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Fans Seethe as Google Stadia Keeps Them in the Dark

By Stephen Lovely - Updated Jan 31, 2020 at 12:57PM

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The day of reckoning -- that is, the end of three-month promotional accounts -- is fast approaching.

The announcement last year by Alphabet's (GOOG -1.59%) (GOOGL -1.97%) Google regarding its new Stadia cloud gaming platform was met with plenty of hype and anticipation. The actual release of Stadia, by contrast, was relatively subdued -- and was accompanied by a misstep or two, including delayed shipments and an anemic game lineup that was improved in the eleventh hour.

Still, Stadia seemed to have some promise. Google's Stadia launch looked a bit like a beta test in disguise, but the future was allegedly bright. Google promised huge numbers of games (though the company didn't say much about which ones), along with updates and expanded features for the platform itself.

And Google's most excited customers were enjoying three months of Stadia Pro for free, giving Google some time to operate before its customer base would have to decide whether Stadia's offerings were worth real cash. Our own Keith Noon argued that Stadia could still make it big, provided that Google took the right steps.

Three months have gone by fast. The day of reckoning (read: the end of three-month promotional accounts) is fast approaching for Stadia Pro and for Google's streaming video game platform more generally, and things are not looking so good.

Over the past two months, Google has been all but silent about its gaming platform, even as customers have begun to mutter and complain about the neglect. Now, Stadia is looking worse than ever, just a couple of weeks before customers will be asked to either pay up or cancel their Pro accounts.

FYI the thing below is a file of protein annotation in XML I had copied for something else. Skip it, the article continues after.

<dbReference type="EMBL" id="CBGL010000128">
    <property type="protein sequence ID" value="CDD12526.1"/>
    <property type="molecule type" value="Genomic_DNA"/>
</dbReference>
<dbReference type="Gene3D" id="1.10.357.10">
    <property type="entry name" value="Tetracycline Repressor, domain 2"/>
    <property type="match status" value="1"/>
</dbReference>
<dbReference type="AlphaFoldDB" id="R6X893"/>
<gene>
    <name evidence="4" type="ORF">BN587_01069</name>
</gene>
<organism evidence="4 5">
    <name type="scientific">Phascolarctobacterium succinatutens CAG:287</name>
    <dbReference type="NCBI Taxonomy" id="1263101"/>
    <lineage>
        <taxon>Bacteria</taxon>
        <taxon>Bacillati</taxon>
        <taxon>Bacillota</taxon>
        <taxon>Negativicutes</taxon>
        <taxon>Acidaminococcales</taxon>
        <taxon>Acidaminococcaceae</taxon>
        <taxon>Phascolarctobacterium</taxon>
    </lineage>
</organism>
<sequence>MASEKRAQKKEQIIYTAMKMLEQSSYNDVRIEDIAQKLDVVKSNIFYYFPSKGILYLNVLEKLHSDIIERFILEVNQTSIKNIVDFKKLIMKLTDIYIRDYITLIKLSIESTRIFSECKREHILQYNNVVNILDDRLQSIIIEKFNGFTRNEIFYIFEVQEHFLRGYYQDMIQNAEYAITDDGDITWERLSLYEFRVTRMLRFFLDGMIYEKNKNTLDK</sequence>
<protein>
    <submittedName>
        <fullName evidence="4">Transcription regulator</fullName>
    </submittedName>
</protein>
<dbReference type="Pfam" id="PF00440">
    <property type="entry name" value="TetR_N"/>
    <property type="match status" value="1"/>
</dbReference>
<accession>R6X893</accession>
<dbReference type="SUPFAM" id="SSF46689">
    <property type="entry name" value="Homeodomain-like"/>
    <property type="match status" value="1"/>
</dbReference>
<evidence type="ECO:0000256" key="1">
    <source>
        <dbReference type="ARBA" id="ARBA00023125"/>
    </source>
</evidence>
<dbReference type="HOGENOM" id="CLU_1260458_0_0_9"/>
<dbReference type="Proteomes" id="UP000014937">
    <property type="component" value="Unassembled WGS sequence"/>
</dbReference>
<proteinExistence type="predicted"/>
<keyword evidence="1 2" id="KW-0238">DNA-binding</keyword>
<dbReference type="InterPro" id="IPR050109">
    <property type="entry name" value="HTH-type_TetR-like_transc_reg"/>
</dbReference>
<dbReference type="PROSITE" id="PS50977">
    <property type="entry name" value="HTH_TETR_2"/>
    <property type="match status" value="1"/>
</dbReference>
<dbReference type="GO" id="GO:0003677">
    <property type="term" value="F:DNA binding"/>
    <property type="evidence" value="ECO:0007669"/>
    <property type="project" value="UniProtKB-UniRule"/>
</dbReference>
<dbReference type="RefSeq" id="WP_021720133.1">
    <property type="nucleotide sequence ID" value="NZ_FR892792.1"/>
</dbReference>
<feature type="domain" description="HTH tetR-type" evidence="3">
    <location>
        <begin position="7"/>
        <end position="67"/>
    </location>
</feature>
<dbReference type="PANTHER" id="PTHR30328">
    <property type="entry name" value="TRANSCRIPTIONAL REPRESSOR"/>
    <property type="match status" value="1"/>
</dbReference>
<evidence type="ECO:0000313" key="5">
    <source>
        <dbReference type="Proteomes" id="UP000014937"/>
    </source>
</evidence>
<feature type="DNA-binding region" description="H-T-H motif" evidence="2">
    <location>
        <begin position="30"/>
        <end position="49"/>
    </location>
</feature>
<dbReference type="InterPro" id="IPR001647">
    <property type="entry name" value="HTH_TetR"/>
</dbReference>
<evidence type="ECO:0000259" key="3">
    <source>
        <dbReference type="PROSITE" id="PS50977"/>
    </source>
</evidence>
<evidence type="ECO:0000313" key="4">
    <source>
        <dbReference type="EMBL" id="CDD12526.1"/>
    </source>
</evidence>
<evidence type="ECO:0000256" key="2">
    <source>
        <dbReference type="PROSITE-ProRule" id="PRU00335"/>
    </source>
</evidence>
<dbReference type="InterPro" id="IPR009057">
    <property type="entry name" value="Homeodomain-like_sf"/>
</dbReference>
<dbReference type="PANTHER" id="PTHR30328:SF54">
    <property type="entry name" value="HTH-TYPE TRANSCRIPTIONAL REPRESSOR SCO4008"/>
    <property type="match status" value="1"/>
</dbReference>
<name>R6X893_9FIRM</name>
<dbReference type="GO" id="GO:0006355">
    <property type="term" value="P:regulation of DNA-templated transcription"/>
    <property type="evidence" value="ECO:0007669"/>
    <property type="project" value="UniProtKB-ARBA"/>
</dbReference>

A man plays video games

Image source: Getty Images

Barely a beta

Google has been reluctant to say much about its platform lately, but plenty of others have been vocal. Take the temperature among observers and customers, and you'll find a pretty simple consensus: Stadia wasn't really ready when it was released, and customers ended up paying for the privilege of beta-testing Google's platform.

This was clear pretty early on. When the reviews for Stadia first began to appear in mid-November, they overwhelmingly agreed that Google's vision and technology were impressive, but the service itself was mediocre and inconsistent, and that the most important factor of all -- the games -- was the weakest part.

The lack of games is both the most glaring problem with Stadia and, in all likelihood, the toughest one to fix. Modern video games are rather hard to make. Moves like December's announcement that Google had acquired a video game studio are more likely to get the attention of future-focused tech investors than of disgruntled customers, who know full well that it could be years before they see a Stadia exclusive from Google's new studio (in fact, the latest game from the studio in question -- Journey to the Savage Planet -- can be played on PlayStation 4, Xbox One, and PC, but not, as of this writing, on Stadia).